UV Exposure from Driving Leads To More Skin Cancers and Cataracts on Left Side

MedicalResearch.com Interview with:


Dr. Brian Boxer Wachler

Dr. Brian Boxer Wachler MD
Boxer Wachler Vision Institute
Beverly Hills, California

MedicalResearch.com: What is the background for this study? What are the main findings?

Response: As an eye surgeon, I observed patients tended to have more age spots on the left side of their faces.  I was examining a patient with Keratoconus and after I noted her age spots on her left cheeks, I began to look into this phenomenon.  It turns out there are many studies that found more skin cancer on the left side of the face compared to the right side of the face.  In Australia (where people drive on the left side of the road) it’s the opposite – more skin cancer on the right side of the face.   Our study found that cars on average have significantly lower UVA (ultraviolet A) protection in the side windows compared to windshields which have universally high UVA protection.  I believe this can be the missing link that can explain higher rates of skin cancer on the side of the face by the driver’s window. There are also more cataracts in left eyes vs right eyes.  There was no relationship between high-end cars and low-end cars for side window UV protection – in other words many more pricey cars had just as poor side window UV protection as less expensive cars.

MedicalResearch.com: What should readers take away from your report?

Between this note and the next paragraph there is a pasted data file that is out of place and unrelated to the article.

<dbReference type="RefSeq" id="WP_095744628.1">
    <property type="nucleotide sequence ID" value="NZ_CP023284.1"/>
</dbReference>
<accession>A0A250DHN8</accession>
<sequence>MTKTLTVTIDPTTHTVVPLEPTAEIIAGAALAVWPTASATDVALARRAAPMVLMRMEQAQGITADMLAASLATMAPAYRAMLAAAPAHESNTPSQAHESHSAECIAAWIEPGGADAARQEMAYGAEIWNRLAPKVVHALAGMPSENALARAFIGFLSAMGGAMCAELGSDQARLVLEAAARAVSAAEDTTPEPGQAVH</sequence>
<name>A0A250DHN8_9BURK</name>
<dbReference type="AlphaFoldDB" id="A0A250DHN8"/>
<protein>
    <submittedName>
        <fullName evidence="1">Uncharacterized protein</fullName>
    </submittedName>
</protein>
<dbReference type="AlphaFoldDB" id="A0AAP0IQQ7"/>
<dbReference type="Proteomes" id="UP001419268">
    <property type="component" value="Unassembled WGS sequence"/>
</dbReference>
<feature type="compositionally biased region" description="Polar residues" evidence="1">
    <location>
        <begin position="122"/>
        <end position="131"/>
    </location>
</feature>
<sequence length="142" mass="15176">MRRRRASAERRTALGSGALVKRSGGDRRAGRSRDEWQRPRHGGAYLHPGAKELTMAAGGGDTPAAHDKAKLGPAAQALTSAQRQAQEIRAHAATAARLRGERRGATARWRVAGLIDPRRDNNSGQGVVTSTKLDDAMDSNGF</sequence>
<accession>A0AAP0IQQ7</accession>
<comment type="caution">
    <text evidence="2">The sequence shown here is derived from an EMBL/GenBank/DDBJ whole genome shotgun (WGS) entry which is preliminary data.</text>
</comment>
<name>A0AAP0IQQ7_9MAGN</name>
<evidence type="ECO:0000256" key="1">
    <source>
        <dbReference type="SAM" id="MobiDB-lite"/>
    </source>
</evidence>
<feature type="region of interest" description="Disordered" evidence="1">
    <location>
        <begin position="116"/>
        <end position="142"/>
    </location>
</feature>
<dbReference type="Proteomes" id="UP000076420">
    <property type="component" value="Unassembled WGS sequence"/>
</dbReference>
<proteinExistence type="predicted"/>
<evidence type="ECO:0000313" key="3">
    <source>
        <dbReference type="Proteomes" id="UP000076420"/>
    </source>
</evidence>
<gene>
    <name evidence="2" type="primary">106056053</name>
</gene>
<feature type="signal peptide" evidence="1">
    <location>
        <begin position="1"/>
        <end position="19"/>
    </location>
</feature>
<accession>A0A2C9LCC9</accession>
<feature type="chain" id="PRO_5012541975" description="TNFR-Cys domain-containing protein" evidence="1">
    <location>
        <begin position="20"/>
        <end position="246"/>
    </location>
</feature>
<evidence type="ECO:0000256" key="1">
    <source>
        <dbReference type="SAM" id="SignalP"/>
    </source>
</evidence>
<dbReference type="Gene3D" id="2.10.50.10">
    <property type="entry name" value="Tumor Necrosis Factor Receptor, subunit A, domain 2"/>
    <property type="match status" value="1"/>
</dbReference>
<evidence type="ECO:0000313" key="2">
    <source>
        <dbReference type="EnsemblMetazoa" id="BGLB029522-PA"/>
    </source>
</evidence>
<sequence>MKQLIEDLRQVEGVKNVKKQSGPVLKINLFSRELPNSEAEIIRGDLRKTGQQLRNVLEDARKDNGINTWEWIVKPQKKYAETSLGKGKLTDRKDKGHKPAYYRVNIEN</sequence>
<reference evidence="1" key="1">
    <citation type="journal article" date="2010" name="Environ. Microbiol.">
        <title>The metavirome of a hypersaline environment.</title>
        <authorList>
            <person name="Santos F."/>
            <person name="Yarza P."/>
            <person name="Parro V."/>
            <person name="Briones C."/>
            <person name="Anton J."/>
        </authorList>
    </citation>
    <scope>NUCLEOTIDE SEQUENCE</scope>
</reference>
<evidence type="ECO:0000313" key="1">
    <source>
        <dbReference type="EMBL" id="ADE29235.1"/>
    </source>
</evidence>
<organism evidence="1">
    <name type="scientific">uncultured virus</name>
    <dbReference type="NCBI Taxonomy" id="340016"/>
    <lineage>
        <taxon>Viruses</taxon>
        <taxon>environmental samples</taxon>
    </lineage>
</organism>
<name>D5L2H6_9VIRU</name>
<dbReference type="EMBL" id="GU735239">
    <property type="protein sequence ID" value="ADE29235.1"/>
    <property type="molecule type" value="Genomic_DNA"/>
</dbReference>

Response: While driving your car, you are likely getting more unprotected UVA exposure from the sun on the left side of your face, arms and eyes.   It would be prudent to consider having an aftermarket clear, fully UV blocking film put on your car side windows to protect you (and your children in the backseats if you have children).  Our study also found that tinted windows do NOT equate to complete UV protection, so even if your car has tinted windows, it could lull you into a false sense of security.  This can be a potential public safety issue for millions of drivers in the United States.  People can contact our office for a free card to simply and easily test the UV protection of their car windows (and home windows too) by emailing this request to our office at [email protected].

MedicalResearch.com: What recommendations do you have for future research as a result of this study?

Response: We have completed a follow up study (not published yet) with additional models and makes and the results are similar.  

MedicalResearch.com: Is there anything else you would like to add?

Response: People can contact our office for a free card to simply and easily test the UV protection of their car windows (and home windows too) by emailing this request to our office at www.boxerwachler.com/uv

MedicalResearch.com: Thank you for your contribution to the MedicalResearch.com community.


Boxer Wachler BS. Assessment of Levels of Ultraviolet A Light Protection in Automobile Windshields and Side Windows. JAMA Ophthalmol. Published online May 12, 2016. doi:10.1001/jamaophthalmol.2016.1139.

Note: Content is Not intended as medical advice. Please consult your health care provider regarding your specific medical condition and questions.

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Last Updated on May 12, 2016 by Marie Benz MD FAAD